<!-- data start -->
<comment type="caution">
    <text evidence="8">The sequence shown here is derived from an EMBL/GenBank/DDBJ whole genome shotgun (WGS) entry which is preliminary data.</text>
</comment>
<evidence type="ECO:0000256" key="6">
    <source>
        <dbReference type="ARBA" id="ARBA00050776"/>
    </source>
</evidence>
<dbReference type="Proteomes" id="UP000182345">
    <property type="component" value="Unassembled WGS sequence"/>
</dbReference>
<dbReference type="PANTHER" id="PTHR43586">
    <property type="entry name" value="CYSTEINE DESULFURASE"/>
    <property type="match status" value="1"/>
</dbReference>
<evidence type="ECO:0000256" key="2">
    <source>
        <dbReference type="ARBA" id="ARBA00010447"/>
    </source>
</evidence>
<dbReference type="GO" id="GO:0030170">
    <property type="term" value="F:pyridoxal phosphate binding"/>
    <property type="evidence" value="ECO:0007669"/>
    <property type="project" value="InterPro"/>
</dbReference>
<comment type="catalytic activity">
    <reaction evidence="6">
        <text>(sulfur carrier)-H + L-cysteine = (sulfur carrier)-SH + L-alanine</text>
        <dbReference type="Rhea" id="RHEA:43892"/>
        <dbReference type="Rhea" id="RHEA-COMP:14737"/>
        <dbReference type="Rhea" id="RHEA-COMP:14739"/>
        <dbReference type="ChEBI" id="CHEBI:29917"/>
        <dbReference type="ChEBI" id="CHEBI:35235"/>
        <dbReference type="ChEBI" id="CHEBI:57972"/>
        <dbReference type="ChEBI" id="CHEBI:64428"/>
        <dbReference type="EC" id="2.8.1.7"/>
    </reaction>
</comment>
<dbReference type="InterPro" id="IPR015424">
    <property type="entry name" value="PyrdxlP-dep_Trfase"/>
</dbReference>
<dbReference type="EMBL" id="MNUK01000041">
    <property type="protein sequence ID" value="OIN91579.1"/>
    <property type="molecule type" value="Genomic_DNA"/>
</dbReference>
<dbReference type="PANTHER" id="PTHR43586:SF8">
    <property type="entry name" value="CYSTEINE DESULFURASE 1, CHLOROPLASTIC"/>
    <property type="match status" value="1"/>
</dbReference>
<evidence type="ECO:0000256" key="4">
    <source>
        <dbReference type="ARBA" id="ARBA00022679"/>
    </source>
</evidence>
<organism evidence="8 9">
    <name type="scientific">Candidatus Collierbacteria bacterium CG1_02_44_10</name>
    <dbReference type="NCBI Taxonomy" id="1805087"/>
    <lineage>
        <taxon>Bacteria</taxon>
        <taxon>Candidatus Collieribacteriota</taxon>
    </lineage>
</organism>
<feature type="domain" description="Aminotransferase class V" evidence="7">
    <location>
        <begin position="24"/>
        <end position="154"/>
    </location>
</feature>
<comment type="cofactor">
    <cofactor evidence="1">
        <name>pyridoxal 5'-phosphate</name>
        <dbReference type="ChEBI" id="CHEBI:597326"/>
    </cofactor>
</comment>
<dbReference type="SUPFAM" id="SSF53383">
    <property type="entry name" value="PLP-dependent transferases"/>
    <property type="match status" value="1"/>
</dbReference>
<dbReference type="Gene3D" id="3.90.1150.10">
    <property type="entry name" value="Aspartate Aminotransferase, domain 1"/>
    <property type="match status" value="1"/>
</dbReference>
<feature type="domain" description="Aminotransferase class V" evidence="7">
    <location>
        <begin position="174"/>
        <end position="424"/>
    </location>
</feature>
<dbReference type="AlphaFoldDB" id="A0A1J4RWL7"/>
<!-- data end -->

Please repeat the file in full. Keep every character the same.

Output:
<comment type="caution">
    <text evidence="8">The sequence shown here is derived from an EMBL/GenBank/DDBJ whole genome shotgun (WGS) entry which is preliminary data.</text>
</comment>
<evidence type="ECO:0000256" key="6">
    <source>
        <dbReference type="ARBA" id="ARBA00050776"/>
    </source>
</evidence>
<dbReference type="Proteomes" id="UP000182345">
    <property type="component" value="Unassembled WGS sequence"/>
</dbReference>
<dbReference type="PANTHER" id="PTHR43586">
    <property type="entry name" value="CYSTEINE DESULFURASE"/>
    <property type="match status" value="1"/>
</dbReference>
<evidence type="ECO:0000256" key="2">
    <source>
        <dbReference type="ARBA" id="ARBA00010447"/>
    </source>
</evidence>
<dbReference type="GO" id="GO:0030170">
    <property type="term" value="F:pyridoxal phosphate binding"/>
    <property type="evidence" value="ECO:0007669"/>
    <property type="project" value="InterPro"/>
</dbReference>
<comment type="catalytic activity">
    <reaction evidence="6">
        <text>(sulfur carrier)-H + L-cysteine = (sulfur carrier)-SH + L-alanine</text>
        <dbReference type="Rhea" id="RHEA:43892"/>
        <dbReference type="Rhea" id="RHEA-COMP:14737"/>
        <dbReference type="Rhea" id="RHEA-COMP:14739"/>
        <dbReference type="ChEBI" id="CHEBI:29917"/>
        <dbReference type="ChEBI" id="CHEBI:35235"/>
        <dbReference type="ChEBI" id="CHEBI:57972"/>
        <dbReference type="ChEBI" id="CHEBI:64428"/>
        <dbReference type="EC" id="2.8.1.7"/>
    </reaction>
</comment>
<dbReference type="InterPro" id="IPR015424">
    <property type="entry name" value="PyrdxlP-dep_Trfase"/>
</dbReference>
<dbReference type="EMBL" id="MNUK01000041">
    <property type="protein sequence ID" value="OIN91579.1"/>
    <property type="molecule type" value="Genomic_DNA"/>
</dbReference>
<dbReference type="PANTHER" id="PTHR43586:SF8">
    <property type="entry name" value="CYSTEINE DESULFURASE 1, CHLOROPLASTIC"/>
    <property type="match status" value="1"/>
</dbReference>
<evidence type="ECO:0000256" key="4">
    <source>
        <dbReference type="ARBA" id="ARBA00022679"/>
    </source>
</evidence>
<organism evidence="8 9">
    <name type="scientific">Candidatus Collierbacteria bacterium CG1_02_44_10</name>
    <dbReference type="NCBI Taxonomy" id="1805087"/>
    <lineage>
        <taxon>Bacteria</taxon>
        <taxon>Candidatus Collieribacteriota</taxon>
    </lineage>
</organism>
<feature type="domain" description="Aminotransferase class V" evidence="7">
    <location>
        <begin position="24"/>
        <end position="154"/>
    </location>
</feature>
<comment type="cofactor">
    <cofactor evidence="1">
        <name>pyridoxal 5'-phosphate</name>
        <dbReference type="ChEBI" id="CHEBI:597326"/>
    </cofactor>
</comment>
<dbReference type="SUPFAM" id="SSF53383">
    <property type="entry name" value="PLP-dependent transferases"/>
    <property type="match status" value="1"/>
</dbReference>
<dbReference type="Gene3D" id="3.90.1150.10">
    <property type="entry name" value="Aspartate Aminotransferase, domain 1"/>
    <property type="match status" value="1"/>
</dbReference>
<feature type="domain" description="Aminotransferase class V" evidence="7">
    <location>
        <begin position="174"/>
        <end position="424"/>
    </location>
</feature>
<dbReference type="AlphaFoldDB" id="A0A1J4RWL7"/>